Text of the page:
Dropped catches hurt India as Joe Root digs deep in Rajkot Test
A shaky England skipper Alastair Cook failed to cash in on India’s poor catching, but deputy Joe Root hit a brilliant century to put the visitors ahead on Day 1 of the first Test in Rajkot.cricket Updated: Nov 10, 2016 00:22 IST
India belied hopes of seizing early advantage on the first day of their five-match Test series against England on Wednesday(Day 1 live blog), dropping catches and failing to apply pressure after skipper Virat Kohli failed to win the toss for the first time in eight Tests at home.
That gave a dream start to England in what is expected to be a well-fought series, far beyond what the most optimistic person in the visitors’ camp would have hoped for on Day One of the Rajkot Test. Skipper Alastair Cook did his team a massive favour by winning the toss. It allowed his batsmen to cash in on the best pitch conditions at the Saurashtra Cricket Association ground. Their spinners will also have the advantage of bowling last on a wearing wicket.
After an early wobble, Cook has to thank his deputy Joe Root (124 runs) and Moeen Ali (99 batting) for putting England in a position of strength. Riding on their brilliant fourth wicket partnership, England reached 311 for four at stumps.
India had their chances early in the morning when speedsters Mohammed Shami and Umesh Yadav bowled with fire. But inept slip catching, where the hosts floored three chances, allowed England to consolidate. An edgy Cook was reprieved on nought off Shami, Ajinkya Rahane grassing a regulation catch at third slip.
The left-handed opener was having a torrid time – feet were not moving and he was playing away from the body. In the next over, he again jabbed, this time edging Umesh Yadav to second slip but Virat Kohli couldn’t convert the difficult chance.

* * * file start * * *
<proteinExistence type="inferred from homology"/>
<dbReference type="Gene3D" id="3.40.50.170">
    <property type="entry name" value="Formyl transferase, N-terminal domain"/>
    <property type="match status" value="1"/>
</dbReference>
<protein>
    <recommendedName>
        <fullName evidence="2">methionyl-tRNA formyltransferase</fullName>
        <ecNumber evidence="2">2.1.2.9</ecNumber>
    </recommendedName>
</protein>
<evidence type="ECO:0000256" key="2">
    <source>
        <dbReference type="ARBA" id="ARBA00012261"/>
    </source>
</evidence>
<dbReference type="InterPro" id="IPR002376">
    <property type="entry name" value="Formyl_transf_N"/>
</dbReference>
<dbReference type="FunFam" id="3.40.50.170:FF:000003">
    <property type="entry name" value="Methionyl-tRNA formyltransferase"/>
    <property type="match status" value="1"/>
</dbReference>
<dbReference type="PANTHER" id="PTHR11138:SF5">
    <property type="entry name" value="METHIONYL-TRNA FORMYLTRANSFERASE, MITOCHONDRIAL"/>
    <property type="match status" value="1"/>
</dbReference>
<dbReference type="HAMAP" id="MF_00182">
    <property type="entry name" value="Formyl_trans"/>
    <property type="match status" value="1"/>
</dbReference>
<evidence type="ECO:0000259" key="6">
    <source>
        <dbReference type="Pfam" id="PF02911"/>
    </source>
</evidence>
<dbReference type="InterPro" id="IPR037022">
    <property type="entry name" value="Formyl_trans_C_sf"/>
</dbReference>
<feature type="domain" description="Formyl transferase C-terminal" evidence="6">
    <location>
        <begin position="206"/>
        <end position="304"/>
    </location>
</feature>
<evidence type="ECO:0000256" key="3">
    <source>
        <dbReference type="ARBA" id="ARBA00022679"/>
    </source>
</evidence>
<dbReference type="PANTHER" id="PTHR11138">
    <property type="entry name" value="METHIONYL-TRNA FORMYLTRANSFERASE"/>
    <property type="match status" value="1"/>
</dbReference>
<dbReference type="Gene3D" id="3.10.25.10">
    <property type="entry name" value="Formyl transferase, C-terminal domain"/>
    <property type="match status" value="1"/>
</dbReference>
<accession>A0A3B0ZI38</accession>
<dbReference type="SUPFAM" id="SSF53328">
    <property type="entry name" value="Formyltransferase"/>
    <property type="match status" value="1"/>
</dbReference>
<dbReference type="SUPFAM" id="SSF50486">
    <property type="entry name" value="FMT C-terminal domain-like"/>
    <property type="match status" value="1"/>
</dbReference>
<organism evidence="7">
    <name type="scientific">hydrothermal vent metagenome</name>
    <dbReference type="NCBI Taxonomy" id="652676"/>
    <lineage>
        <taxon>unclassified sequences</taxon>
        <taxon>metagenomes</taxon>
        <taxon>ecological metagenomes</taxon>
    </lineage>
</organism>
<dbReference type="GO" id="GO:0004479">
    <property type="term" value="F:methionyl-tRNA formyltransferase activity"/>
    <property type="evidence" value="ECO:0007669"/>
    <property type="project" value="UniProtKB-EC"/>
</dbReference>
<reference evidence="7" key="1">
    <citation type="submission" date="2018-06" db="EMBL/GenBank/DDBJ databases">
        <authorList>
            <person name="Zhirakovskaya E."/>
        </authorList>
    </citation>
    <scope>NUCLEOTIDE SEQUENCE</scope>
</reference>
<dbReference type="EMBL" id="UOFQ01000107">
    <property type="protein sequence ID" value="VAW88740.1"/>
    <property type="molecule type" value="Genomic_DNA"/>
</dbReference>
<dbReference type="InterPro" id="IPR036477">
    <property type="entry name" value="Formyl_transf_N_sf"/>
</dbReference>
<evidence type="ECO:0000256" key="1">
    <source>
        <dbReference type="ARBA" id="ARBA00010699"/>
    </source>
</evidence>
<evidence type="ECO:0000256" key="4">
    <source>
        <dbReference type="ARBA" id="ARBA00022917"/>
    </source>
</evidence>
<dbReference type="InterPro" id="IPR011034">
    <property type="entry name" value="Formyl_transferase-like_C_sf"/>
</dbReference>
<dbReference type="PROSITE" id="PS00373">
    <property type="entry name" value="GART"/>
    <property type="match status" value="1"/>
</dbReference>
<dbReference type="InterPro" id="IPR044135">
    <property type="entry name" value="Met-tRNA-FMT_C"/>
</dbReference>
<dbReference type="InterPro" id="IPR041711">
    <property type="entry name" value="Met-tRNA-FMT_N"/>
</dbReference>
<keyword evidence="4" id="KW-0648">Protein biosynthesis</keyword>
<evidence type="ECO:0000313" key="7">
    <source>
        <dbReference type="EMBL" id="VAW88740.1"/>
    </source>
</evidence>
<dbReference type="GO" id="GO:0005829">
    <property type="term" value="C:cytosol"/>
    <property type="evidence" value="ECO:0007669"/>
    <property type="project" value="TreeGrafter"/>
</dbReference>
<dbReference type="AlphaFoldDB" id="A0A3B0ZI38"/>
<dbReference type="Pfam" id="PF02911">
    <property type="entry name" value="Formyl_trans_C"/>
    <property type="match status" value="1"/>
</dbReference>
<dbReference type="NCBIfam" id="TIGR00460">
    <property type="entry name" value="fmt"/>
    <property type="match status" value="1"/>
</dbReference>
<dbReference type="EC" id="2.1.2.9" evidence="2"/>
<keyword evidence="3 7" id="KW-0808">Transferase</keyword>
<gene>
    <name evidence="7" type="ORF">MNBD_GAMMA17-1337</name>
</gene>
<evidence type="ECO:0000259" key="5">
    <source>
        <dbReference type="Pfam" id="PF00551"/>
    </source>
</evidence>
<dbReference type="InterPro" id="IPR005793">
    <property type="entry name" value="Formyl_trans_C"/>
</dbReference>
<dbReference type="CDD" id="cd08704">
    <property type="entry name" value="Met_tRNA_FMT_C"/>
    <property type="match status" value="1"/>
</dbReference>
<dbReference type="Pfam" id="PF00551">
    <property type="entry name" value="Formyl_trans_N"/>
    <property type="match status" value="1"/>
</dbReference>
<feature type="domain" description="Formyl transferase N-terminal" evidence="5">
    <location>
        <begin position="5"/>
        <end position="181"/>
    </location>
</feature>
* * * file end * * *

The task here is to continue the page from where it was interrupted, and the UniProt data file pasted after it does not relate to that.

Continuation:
In the sixth over, Yadav saw another chance go abegging when Murali Vijay got both hands to debutant Haseeb Hameed’s edge but couldn’t hold on. Hameed was on 13, and went on to make 31.
India’s lethargic effort on the field continued in the afternoon. Cheteshwar Pujara at short-leg was slow to react to a jab by Moeen Ali. On 53 then, the left-handed batsman made India pay by holding the England innings together until stumps.
India would have been in even more trouble had the umpire not given Umesh Yadav the benefit of doubt after his catch off Root on the follow through. The bowler had started to celebrate too early, creating a doubt whether he was in control of the catch. The breakthrough came on the fifth ball of the 81st over.
India sprang a surprise by playing three spinners. The logic was that on a good wicket, they would need an extra bowler to share the workload. Thus, Amit Mishra got the nod ahead of Hardik Pandya and Karun Nair.
Mishra, however, had an off day. He was especially ineffective against Root and Moeen - England’s fourth-wicket pair toyed with his bowling.
It says a lot when the other two spinners, Ashwin and Jadeja, shared more than 50 overs, but skipper Virat Kohli used his leg spinner only for 10 overs. Mishra will need a really strong performance in the remainder of the game to make up.
PRESSURE ON INDIA
For once, Kohli’s marshalling of the troops too was not up to the mark. He failed to apply pressure after lunch when the momentum was with him, having taken three wickets. The new batsman Moeen could have been targeted.
To add to India’s misery, Shami picked up a hamstring injury just after lunch. He returned after receiving treatment but was clearly struggling and needed regular treatment.
The pressure will be on the Indian spinners on the second day as England bat really deep. Ashwin will have to come up with a better plan against Moeen, who has been joined by another left-hander Ben Stokes. If England get to their target of 500, the Indian batsmen’s first concern will be to make the game safe.